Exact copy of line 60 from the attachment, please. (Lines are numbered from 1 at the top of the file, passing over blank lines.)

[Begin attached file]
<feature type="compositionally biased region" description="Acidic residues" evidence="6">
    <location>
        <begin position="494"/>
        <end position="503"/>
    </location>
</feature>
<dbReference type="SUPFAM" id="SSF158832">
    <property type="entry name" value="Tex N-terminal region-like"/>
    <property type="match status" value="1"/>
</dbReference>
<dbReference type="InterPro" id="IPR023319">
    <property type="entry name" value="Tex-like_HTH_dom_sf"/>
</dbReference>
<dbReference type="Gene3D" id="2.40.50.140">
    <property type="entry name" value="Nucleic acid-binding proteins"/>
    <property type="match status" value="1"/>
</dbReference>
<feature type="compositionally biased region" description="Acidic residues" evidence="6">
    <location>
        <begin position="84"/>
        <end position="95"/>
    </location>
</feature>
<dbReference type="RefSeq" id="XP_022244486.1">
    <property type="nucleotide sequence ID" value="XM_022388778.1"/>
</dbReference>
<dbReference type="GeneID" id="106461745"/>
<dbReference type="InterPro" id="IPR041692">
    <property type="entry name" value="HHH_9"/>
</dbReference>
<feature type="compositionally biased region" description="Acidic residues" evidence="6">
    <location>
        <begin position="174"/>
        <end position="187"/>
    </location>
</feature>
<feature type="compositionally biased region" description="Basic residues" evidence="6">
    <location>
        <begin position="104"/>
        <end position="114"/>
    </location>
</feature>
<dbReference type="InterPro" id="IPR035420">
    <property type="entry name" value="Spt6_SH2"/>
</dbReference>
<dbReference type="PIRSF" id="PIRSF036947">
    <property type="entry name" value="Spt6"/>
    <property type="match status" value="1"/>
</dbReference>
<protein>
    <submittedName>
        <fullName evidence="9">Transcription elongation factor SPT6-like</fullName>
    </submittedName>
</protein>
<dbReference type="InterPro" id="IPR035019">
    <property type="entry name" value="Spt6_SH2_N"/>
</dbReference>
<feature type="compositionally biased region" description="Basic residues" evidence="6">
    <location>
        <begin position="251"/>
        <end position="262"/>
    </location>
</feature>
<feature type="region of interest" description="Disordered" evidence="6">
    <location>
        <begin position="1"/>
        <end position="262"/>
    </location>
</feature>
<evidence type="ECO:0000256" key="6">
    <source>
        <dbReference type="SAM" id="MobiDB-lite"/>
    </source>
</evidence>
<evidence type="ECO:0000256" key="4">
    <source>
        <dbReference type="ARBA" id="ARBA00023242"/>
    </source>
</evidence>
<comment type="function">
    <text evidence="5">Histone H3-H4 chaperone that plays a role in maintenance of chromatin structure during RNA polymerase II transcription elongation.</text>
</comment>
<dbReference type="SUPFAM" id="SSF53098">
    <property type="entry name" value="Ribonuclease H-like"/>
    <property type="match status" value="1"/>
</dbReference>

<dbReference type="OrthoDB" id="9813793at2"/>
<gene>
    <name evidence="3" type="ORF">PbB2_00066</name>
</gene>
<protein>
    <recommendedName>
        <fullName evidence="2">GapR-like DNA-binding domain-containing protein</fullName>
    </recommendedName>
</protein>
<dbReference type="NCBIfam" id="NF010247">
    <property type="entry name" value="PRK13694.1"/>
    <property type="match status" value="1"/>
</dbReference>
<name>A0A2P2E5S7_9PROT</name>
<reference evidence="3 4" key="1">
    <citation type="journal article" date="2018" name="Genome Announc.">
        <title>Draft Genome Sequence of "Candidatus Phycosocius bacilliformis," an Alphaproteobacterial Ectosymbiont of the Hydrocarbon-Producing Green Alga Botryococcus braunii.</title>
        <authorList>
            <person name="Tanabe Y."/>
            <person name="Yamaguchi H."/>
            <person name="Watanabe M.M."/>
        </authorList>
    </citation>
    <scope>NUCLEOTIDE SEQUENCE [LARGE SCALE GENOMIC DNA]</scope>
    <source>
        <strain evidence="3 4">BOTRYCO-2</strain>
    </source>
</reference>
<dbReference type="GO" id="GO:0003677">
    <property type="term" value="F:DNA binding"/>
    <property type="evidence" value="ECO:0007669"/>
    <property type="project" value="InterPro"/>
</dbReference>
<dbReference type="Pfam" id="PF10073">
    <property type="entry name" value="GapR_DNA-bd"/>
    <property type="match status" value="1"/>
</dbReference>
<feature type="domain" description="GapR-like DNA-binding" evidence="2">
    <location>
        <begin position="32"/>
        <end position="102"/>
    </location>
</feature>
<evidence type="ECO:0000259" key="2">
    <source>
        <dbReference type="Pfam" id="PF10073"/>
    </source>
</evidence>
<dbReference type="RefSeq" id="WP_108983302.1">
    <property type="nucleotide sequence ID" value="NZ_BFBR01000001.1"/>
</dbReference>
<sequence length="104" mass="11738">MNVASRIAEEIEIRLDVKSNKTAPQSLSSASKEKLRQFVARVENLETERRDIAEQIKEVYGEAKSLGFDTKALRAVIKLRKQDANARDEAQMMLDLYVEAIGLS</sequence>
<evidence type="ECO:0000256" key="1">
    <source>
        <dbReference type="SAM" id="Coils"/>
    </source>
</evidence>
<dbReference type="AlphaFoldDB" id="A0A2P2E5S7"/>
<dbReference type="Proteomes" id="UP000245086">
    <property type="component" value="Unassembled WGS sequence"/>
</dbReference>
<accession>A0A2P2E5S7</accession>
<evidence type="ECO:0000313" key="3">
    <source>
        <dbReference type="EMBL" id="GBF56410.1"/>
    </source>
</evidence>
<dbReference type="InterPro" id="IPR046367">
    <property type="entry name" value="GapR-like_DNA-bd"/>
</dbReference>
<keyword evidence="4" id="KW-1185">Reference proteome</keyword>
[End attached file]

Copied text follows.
        <begin position="251"/>